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.NET Shell Extensions - Shell Preview Handlers

, 20 May 2014 MIT
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Quickly create Shell Preview Handlers for Windows or Outlook using .NET!

Introduction

Shell PreviewHandlers are dlls that can be registered in the system to allow you to create visually rich previews for items that are displayed directly in Windows Explorer. They can also be used in Outlook. In this article I will show you how to create a Preview Handler extension using .NET and a library called SharpShell. We'll create a Preview Handler that shows the user all of the images contained in an icon file when one is selected, just as below:

Above: A folder full of icons on my machine. When an icon is selected, and the preview pane is open, the Icon Preview Handler extension shows each of the different icon images in the file.

The Series

This article is part of the series '.NET Shell Extensions', which includes:

  1. .NET Shell Extensions - Shell Context Menus
  2. .NET Shell Extensions - Shell Icon Handlers
  3. .NET Shell Extensions - Shell Info Tip Handlers
  4. .NET Shell Extensions - Shell Drop Handlers
  5. .NET Shell Extensions - Shell Preview Handlers
  6. .NET Shell Extensions - Shell Icon Overlay Handlers
  7. .NET Shell Extensions - Shell Thumbnail Handlers
  8. .NET Shell Extensions - Shell Property Sheets

How Preview Handlers Work

Preview handlers are pretty funky. Ever since adding support for them to my SharpShell library, I've kept the preview pane open and been surprised by how useful they can be. Essentially, what the system does when you select a file in Explorer and have the preview handler open is:

  1. Check the registry to see if there's a preview handler for the file type.
  2. If there is, create an instance of the prevhost process and load the preview handler dll into it.
  3. Instantiate the object that implements IPreviewHandler.
  4. Tell that object what the parent window is, what its size is etc.
  5. Tell the object to render a preview, supplied file details (either the path, stream of the file or IShellItem).
This is a pretty easy process to hook into, Preview Handlers are well documented. However, writing all of the COM plumbing requires a lot of work with pinvoke, the smallest mistake will cause exceptions to be thrown in explorer and generally be a hassle. So with SharpShell, the plumbing is done for you, leaving you with the task of actually creating the UI and logic you want.

Let's get started creating the Icon Preview Handler.

Step 1: Creating the Project

First, create a new C# Class Library project.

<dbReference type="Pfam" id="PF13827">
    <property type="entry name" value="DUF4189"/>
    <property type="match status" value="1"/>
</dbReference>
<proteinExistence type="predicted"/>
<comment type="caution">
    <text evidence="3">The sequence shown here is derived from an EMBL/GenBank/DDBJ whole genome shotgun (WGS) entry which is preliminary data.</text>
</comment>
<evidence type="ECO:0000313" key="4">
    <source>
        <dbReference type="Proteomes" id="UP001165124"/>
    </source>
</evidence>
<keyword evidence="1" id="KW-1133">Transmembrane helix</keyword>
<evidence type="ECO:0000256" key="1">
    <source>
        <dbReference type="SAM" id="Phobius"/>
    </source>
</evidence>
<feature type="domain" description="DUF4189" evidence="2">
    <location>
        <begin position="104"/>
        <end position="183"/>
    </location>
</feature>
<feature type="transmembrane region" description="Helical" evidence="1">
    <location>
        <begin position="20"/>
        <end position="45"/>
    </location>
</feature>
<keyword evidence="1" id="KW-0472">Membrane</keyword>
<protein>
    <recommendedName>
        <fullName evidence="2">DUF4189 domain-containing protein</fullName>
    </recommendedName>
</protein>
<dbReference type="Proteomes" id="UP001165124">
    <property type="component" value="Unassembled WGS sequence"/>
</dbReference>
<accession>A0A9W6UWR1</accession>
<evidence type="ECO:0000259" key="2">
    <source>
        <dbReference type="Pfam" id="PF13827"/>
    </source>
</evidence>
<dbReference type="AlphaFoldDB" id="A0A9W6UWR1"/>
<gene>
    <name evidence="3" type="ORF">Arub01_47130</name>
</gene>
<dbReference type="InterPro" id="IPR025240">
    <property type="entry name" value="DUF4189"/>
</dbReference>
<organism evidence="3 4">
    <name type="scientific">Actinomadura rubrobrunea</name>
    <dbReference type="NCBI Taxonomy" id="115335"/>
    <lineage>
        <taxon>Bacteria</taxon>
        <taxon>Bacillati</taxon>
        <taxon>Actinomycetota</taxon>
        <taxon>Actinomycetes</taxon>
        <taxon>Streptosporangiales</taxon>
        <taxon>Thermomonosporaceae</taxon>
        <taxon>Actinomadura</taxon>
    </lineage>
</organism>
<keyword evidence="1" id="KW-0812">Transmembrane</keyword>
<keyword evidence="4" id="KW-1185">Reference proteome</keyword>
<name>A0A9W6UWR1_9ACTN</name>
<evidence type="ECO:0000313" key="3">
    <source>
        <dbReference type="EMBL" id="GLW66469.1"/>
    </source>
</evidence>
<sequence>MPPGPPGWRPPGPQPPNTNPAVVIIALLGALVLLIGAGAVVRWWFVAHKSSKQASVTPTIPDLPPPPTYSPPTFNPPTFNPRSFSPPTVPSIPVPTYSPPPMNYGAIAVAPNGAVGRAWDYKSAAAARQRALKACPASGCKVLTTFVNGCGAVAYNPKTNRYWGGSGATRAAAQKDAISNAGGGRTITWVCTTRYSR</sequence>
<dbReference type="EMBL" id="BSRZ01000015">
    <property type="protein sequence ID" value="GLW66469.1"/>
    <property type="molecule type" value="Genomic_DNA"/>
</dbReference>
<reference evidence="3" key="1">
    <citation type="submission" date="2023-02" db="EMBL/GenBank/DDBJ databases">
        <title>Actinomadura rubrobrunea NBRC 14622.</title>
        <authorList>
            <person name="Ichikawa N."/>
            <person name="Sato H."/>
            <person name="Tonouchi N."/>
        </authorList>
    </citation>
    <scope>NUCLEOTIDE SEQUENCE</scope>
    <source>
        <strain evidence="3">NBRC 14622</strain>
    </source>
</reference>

Tip: You can use Visual Basic rather than C# - in this article the source code is C# but the method for creating a Visual Basic Shell Extension is just the same.

In this example we'll call the project 'IconPreviewHandler'. Rename the 'Class1.cs' file to 'IconPreviewHandler.cs'.

Now add the following references:

  1. System.Windows.Forms
  2. System.Drawing

These references contain various useful bits and pieces that other parts of the SharpShell library will need, such as icons and context menus.

Tip: If you use Nuget to install SharpShell (see 'Step 2') you don't need to add these references - they'll be added automatically.

Step 2: Referencing SharpShell

We now need to add a reference to the core SharpShell library. You can do that in a few different ways:

Add Reference

Download the 'SharpShell Core Library' zip file at the top of the article and add a reference to the SharpShell.dll file.

Tip: The download on this article is correct at the time of writing - if you need the latest version, use Nuget (as described below) or get the library from sharpshell.codeplex.com.

Use Nuget

If you have Nuget installed, just do a quick search for SharpShell and install it directly - or get the package details at https://www.nuget.org/packages/SharpShell.





Step 3: Deriving from SharpPreviewHandler

The now that we've set up the project, we can derive the IconPreviewHandler class from SharpPreviewHandler. SharpPreviewHandler is the base class for Preview Handler Shell Extensions.

public class IconPreviewHandler : SharpPreviewHandler
{
} 

For a preview handler, there is one abstract function in the base class that we must implement in the derived class.

DoPreview

protected abstract PreviewHandlerControl DoPreview();

DoPreview is called when the class must create the user interface for the preview. It returns a PreviewHandlerControl which is just a UserControl with a few extra virtual functions. Typically, the following will happen:

  1. The derived class will create an instance of some user control.
  2. The user control will be populated with data based on what's in the SelectedFilePath property.
  3. The user control will be returned.

That's actually all you need to do!

So for this project, add a new User Control and call it IconHandlerPreviewControl. Change its base class to 'PreviewHandlerControl' and add the 'DoPreview' function to your IconPreviewHandler class:

/// <summary>
/// DoPreview must create the preview handler user interface and initialize it with data
/// provided by the shell.
/// </summary>
/// <returns>
/// The preview handler user interface.
/// </returns>
protected override PreviewHandlerControl DoPreview()
{
    //  Create the handler control.